“The industry is going through a massive transition that has been underway for a long time,” she said. “None of us have quite figured out ultimately what the future of journalism is going to look like but we want to be part of helping find a solution.”

Facebook has increased its focus on local news in the past year after starting off 2018 with the announcement that it was generally de-emphasizing news stories and videos in people’s feeds on the social network in favor of posts from their friends.

At the same time, though, the company has been cautiously testing out ways to boost local news stories users are interested in and initiatives to support the broader industry. It launched a feature called “Today In” that shows people local news and information , including missing-person alerts, road closures, crime reports and school announcements, expanding it to hundreds of cities around the U.S. and a few in Australia.

Facebook, social media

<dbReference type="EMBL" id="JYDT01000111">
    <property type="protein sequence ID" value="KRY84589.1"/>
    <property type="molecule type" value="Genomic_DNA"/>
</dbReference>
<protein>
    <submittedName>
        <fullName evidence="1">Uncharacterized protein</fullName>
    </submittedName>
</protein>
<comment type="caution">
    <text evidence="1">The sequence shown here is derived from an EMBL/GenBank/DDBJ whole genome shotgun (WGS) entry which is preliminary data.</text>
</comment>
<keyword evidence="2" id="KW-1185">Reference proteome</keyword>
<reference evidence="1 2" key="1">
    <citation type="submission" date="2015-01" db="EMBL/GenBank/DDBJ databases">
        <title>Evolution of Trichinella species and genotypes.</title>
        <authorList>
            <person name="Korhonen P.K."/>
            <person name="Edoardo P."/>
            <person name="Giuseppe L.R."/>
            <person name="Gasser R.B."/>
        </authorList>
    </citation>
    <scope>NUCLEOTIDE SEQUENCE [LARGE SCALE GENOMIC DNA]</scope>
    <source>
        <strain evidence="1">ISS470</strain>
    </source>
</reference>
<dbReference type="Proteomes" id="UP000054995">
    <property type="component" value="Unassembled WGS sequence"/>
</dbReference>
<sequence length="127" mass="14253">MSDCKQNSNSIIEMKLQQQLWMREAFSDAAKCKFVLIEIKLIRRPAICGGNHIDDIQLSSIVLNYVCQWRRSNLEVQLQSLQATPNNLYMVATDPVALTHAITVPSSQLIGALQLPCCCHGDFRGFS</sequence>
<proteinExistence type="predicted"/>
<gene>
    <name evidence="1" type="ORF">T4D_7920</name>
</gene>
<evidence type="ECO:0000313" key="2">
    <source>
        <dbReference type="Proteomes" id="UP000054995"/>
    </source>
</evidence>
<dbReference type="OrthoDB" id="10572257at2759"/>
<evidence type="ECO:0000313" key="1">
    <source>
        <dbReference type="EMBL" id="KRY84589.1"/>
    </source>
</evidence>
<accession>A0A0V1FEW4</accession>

Silhouettes of laptop users are seen next to a screen projection of Facebook logo in this illustration. VOA

The push to support local news comes as Facebook, which is based in Menlo Park, California, tries to shake off its reputation as a hotbed for misinformation and elections-meddling. The company says users have been asking to see more local content that is relevant to them, including news stories as well as community information such as road closings during a snowstorm.

The $300 million investment includes a $5 million grant to the nonprofit Pulitzer Center to launch “Bringing Stories Home,” a fund that will provide local U.S. newsrooms with reporting grants to support coverage of local issues. There’s also a $2 million investment in Report for America as part of a partnership aiming to place 1,000 journalists in local newsrooms across the country over the next five years.

The idea behind the investments, Brown said, is to look “holistically at how a given publisher can define a business model. Facebook can’t be the only answer, the only solution — we don’t want the publisher to be dependent on Facebook.”

Also Read: Democratic Lawmakers Further Investigate Russia’s Involvement In U.S. Election

Fran Wills, CEO of the Local Media Consortium, which is receiving $1 million together with the Local Media Association to help their member newsrooms develop new revenue streams, said she is optimistic the investment will help.

“I think they are recognizing that trusted, credible content is of benefit not only to local publishers but to them,” she said. (VOA)